Access to health care and the quality of care received differs starkly based on the patient’s socioeconomic status, rural or urban residence, immigration status, and other social determinants of health. Even when adjusting for these factors, a patient’s race, ethnicity, gender identity, age, sexual orientation, and disability status are strongly correlated with the receipt of appropriate care as well as overall health outcomes. These differences have been attributed to structural and cultural barriers, provider biases, and sometimes outright discrimination, among other causes. Several existing legal and policy efforts designed to ameliorate these inequities—including Section 1557 and other provisions of the Affordable Care Act, the Americans with Disabilities Act, and key provisions of Medicaid—are now in flux.
This symposium will explore the ways in which law and policy contribute to health inequities as well as how they might be addressed. It will also bring together three mission-based programs at Creighton University School of Law—health law and policy, poverty law, and immigration law. An interdisciplinary group of speakers, including both scholars and practitioners, will address the ways in which we can ethically continue to chip away at health inequities and discrimination with legal and public policy and public health tools.
The symposium will begin with a keynote presentation by nationally recognized expert and Nebraska native, Daniel Dawes. Mr. Dawes has been on the forefront of shaping a number of federal laws, including Mental Health Parity Act, the Genetic Information Nondiscrimination Act, the Americans with Disabilities Act Amendments Act, and the Affordable Care Act. He is also the author of 150 Years of Obamacare and the founder of the Health Equity Leadership & Exchange Network. The keynote will provide an overview of health equity issues in the United States and the role of law and policy in addressing the issue.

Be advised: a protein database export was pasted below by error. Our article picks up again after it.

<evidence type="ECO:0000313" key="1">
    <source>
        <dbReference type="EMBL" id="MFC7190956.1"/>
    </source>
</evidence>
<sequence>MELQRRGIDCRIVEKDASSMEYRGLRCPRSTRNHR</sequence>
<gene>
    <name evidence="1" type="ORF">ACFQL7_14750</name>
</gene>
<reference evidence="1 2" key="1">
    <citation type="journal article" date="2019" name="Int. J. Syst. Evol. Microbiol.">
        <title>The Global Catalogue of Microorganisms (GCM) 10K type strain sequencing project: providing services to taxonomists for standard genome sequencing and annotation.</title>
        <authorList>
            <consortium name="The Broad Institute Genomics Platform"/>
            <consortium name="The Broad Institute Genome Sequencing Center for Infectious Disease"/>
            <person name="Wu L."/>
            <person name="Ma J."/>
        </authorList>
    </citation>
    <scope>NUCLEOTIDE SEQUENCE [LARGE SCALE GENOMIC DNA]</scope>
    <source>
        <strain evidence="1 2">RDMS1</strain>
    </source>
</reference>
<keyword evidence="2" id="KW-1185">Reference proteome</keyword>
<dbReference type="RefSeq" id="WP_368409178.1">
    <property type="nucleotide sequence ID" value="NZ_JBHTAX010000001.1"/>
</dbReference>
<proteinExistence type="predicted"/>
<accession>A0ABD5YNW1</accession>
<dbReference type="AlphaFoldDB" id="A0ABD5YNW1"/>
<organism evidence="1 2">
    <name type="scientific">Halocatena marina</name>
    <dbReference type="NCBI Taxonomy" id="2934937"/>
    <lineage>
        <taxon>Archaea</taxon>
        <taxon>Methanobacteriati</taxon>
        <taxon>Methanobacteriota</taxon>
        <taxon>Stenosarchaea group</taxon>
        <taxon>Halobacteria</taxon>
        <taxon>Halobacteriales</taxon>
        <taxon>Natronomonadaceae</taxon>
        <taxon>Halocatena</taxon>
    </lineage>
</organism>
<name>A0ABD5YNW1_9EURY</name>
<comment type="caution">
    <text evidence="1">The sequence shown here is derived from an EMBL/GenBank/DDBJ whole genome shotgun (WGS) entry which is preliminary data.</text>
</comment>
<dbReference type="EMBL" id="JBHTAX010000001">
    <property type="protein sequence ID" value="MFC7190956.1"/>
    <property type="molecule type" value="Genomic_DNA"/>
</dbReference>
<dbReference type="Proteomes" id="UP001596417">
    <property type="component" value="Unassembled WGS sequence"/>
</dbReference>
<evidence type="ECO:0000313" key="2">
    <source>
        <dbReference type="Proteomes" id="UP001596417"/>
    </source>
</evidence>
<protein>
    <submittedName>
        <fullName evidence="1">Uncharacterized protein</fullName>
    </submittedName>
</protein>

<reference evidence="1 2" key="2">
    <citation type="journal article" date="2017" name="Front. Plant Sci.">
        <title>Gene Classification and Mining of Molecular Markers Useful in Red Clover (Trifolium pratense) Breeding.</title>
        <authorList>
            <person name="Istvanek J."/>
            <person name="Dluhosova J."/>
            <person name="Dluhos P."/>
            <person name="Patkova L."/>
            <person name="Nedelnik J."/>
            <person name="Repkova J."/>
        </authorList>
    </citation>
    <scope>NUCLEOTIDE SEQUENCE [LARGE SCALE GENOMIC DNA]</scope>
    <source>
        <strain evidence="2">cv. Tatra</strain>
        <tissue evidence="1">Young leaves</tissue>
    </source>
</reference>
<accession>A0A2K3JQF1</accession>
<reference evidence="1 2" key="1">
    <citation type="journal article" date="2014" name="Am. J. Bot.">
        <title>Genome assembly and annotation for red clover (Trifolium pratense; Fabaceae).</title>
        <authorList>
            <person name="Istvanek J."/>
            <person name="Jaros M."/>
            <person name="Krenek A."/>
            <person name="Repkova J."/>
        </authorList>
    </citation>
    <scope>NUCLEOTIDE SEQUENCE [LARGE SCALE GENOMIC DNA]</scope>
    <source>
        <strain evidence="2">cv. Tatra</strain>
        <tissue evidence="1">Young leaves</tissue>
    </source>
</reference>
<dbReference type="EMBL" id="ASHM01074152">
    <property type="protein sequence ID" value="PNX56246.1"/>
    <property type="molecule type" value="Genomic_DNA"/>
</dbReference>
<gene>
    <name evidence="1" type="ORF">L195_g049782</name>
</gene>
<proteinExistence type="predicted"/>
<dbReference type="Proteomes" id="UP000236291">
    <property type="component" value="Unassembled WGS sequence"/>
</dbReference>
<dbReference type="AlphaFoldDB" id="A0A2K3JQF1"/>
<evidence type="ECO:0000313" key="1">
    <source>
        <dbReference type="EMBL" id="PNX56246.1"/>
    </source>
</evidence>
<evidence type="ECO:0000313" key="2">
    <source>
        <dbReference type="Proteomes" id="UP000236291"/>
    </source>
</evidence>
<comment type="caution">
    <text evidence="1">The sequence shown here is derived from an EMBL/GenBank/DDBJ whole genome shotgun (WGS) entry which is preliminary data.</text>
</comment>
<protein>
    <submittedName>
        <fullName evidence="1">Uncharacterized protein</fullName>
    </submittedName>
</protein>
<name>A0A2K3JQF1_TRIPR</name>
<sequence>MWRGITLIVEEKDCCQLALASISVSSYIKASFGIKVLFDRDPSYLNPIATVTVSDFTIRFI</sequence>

Panel discussions will follow, addressing, among other issues, 1) the impact of poverty and geography on access to health care, adequacy of coverage, and health outcomes, 2) immigration status and country of national origin as independent determinants of health care access and quality, 3) race-based and disability-based disparities and discrimination in health care provision and coverage, and 4) the particular challenges to receipt of appropriate care for members of the LGBTQIA community and the evolution of judicial and regulatory decisions on sex and gender based discrimination.
Lawyers and students
Creighton University School of Law
Creighton University Office of Continuing Education
TePoel Lecture Series
The TePoel Lecture Series is named in honor of Dean Louis TePoel, teacher, scholar, and academic administrator, who served on the Creighton Law School Faculty from 1907 to 1947 and as Dean from 1920 to 1947. Inaugurated in 1975 with a lecture given by Professor Harold J. Berman of the Harvard Law School, the series has featured many legal scholars of national and international reputation. The Law School takes great pride in the TePoel Lecture Series. It is a primary means by which Creighton continues to provide its students and the Omaha community with the best in legal education.
CLE credit for this symposium is pending in Nebraska and Iowa.